Today we take for granted that women have the vote. They can also sit in government and become a nation's leader, if the electorate deems it so. There is still fine tuning to be done, but in theory gender is no longer a barrier to full social inclusion and responsibility.
This was not so in 1912. In fact, it was due to the efforts of the campaigners then that a series of events were set in motion, which led to universal suffrage now.
Allowing women to vote in elections was not only a radical idea, but a downright divisive one. It was akin to, say, the abortion or gay marriage debates occurring in the USA in 2012.
It wasn't a simple matter of 'yes' or 'no'. The very notion of it turned some people's stomachs. It seemed ungodly and against the natural order of things! Don't assume either that this was the reaction solely of men. The majority of women were also appalled at the idea that they should be anything but the 'weaker sex'.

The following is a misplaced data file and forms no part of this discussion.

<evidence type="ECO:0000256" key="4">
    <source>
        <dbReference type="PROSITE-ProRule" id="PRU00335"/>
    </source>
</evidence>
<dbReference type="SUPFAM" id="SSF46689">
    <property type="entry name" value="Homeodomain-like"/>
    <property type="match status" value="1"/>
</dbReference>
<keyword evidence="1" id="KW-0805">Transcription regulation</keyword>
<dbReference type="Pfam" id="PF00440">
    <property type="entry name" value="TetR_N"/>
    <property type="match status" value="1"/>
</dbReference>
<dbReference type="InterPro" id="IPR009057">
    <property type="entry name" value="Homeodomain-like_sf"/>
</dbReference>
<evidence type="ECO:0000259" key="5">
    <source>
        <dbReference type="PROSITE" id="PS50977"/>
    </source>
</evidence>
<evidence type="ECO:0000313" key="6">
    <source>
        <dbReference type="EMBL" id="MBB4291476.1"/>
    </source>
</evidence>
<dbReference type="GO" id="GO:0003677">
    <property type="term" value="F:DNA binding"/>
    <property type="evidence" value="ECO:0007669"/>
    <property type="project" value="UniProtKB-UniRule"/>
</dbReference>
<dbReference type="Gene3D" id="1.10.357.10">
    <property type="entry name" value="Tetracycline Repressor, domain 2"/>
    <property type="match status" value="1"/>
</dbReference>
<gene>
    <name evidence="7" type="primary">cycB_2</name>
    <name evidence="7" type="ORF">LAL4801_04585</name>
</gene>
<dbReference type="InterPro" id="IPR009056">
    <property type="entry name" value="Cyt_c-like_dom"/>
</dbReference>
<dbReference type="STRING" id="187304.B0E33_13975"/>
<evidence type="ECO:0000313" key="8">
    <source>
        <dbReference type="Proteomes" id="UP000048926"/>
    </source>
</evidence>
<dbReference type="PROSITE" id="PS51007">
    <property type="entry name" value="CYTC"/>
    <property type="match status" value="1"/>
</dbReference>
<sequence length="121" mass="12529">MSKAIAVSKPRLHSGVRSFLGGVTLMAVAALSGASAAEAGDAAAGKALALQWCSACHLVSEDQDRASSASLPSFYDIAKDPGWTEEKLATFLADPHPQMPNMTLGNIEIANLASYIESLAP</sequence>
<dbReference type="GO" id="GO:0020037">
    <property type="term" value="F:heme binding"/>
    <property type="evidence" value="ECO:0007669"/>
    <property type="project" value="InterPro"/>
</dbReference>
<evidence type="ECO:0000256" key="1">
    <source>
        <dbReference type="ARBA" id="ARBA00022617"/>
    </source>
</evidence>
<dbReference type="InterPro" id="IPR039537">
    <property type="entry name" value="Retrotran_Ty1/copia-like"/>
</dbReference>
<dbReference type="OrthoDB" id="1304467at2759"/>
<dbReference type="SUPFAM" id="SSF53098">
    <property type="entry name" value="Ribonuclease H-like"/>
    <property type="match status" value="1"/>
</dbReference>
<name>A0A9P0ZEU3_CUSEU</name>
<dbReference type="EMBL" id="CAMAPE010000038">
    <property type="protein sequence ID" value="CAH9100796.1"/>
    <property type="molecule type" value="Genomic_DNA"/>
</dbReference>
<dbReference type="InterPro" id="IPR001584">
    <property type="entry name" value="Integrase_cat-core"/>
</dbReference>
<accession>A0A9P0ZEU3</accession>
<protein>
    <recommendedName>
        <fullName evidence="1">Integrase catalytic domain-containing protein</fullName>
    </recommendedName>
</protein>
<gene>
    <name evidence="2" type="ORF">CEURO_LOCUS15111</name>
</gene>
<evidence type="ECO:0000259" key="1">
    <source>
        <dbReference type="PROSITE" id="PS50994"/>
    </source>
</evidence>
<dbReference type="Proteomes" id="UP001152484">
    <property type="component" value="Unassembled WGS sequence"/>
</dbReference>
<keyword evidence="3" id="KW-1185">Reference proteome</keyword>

For those in support, there were three categories:
The Suffragists sought to enact change through the men in power. They stated their cases in quiet interviews, with calm reasoning and diplomatic persuasion. They didn't get very far.
The Suffragettes would probably be called anarchists or terrorists today, as those are the media buzz-words to sideline any loud protest group. They used shock tactics, like chaining themselves to railings, breaking into the House of Commons or going on hunger strike. They included Emily Wilding Davison, who was killed in the course of protest.
Then there were people who agreed with the idea of women being able to vote, but who were repulsed by the aforementioned groups actually campaigning for it. These armchair intellectuals reasoned that the cause was right, but the reality was unseemly.
This was a time of rigid social order and very set rules on how one should behave in public. Many would rather die than be responsible for a breach of etiquette.
As the Titanic started to sink, the majority of those on board got their chance to actually do this. 1513 people perished in the disaster. Of that number, 89% were men.